Jay-Z and Kanye West‘s collaboration album, “Watch the Throne,” is one of the most anticipated rap records ever.
And in the home stretch — the album is due to hit iTunes Aug. 8 — things seem to be spectacularly imploding.
What’s more, they’re in such stark disagreement on tour terms — spectacle-loving West wants to spend $400,000 per show — that it suddenly looks like the concerts either be delayed or haphazardly thrown together.
(Tickets for the first shows, on Sept. 27 and 28 in New Jersey, go on sale today).
The fight brewing between the two musicians isn’t the only one surrounding “Throne.”
Indie music stores are angry with the rappers for inking exclusive iTunes and Best Buy deals that leave them out in the cold.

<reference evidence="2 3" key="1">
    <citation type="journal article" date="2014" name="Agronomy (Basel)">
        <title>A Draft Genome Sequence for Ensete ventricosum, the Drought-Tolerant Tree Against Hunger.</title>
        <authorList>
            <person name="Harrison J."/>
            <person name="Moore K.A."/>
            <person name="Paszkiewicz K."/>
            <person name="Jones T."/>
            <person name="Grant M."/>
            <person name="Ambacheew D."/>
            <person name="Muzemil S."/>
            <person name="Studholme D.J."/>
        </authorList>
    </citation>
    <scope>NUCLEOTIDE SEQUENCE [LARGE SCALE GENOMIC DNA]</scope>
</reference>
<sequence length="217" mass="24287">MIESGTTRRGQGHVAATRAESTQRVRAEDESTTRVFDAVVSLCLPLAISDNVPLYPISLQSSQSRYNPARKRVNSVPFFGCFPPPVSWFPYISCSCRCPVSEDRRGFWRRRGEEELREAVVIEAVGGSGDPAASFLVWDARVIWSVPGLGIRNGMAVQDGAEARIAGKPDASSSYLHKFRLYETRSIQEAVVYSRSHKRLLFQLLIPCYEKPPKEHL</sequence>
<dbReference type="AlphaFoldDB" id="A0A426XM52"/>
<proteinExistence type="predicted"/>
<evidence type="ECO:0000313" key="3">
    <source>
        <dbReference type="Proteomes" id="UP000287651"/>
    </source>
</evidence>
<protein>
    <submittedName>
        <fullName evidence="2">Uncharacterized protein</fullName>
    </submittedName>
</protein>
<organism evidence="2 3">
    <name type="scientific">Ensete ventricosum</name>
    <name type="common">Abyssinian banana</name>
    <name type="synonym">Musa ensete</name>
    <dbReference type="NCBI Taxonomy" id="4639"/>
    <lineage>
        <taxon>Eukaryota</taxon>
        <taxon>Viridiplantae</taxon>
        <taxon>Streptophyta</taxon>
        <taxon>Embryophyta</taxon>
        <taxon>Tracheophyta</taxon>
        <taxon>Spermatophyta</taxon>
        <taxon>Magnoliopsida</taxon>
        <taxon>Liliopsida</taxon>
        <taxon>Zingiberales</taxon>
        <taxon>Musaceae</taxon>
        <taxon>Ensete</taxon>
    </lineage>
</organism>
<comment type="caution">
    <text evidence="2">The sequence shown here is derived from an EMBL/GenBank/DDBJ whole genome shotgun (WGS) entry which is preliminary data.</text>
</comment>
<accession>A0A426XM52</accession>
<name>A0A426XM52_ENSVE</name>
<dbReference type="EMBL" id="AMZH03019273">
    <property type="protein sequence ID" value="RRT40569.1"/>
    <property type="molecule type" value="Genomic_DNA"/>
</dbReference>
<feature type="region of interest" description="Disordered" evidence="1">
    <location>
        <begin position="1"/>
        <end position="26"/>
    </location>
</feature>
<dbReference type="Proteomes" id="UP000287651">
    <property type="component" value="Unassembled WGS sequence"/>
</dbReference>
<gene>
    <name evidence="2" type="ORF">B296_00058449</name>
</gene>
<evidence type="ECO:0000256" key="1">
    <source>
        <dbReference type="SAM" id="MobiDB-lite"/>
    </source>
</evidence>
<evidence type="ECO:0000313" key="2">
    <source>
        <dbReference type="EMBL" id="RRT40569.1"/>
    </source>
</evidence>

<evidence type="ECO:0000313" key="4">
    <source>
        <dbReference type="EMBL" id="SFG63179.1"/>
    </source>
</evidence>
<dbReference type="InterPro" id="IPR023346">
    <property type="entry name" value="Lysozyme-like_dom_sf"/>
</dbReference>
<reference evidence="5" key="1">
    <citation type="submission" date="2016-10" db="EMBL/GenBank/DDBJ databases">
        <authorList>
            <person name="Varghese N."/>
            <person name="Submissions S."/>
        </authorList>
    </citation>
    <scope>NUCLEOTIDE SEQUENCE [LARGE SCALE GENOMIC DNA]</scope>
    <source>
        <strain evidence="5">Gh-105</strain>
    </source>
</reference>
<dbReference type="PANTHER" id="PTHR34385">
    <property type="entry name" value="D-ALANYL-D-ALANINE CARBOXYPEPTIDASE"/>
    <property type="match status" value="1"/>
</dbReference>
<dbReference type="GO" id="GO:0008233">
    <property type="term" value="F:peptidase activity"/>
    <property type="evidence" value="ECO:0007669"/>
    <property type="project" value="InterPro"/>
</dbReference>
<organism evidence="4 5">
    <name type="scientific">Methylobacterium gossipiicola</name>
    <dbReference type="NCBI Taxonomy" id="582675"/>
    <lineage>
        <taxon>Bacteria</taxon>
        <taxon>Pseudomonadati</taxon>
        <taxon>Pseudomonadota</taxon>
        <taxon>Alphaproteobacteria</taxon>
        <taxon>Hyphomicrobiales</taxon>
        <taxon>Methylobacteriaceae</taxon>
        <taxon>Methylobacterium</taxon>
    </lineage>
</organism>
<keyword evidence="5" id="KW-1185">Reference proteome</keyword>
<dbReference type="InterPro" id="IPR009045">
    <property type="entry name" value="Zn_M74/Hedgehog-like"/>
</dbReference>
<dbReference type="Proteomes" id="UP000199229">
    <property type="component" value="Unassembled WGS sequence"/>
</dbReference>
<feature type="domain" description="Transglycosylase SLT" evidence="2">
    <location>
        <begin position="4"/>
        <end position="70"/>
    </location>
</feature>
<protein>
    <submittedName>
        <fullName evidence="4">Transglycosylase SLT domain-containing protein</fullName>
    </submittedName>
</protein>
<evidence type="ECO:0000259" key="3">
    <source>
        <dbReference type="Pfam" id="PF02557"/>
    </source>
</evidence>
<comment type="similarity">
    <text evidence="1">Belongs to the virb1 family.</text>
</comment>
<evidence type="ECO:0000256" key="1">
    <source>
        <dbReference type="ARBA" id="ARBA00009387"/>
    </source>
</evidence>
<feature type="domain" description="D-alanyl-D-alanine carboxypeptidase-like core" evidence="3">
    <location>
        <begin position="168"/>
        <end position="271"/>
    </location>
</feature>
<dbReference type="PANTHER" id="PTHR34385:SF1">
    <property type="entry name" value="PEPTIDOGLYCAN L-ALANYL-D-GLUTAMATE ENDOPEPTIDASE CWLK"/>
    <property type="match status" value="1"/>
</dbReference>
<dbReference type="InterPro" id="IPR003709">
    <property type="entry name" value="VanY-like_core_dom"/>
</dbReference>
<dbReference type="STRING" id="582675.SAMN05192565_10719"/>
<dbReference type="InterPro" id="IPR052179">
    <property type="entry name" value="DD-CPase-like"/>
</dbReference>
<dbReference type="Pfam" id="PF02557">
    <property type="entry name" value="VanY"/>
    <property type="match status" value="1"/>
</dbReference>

But what did they really expect?
Jay-Z, with his $150 million Live Nation deal, is one of the pioneers of the corporate tour-packaging era.
Live Nation is the first company probably feeling very nervous about these latest developments.
Best Buy is the other.
While Apple seems to be able to shake off negative press in situations like this (as Microsoft took the heat for pushing Amy Winehouse music last week, nobody seemed upset about iTunes’ Winehouse-centric front page), Best Buy may be staring down a brick and mortar boycott.
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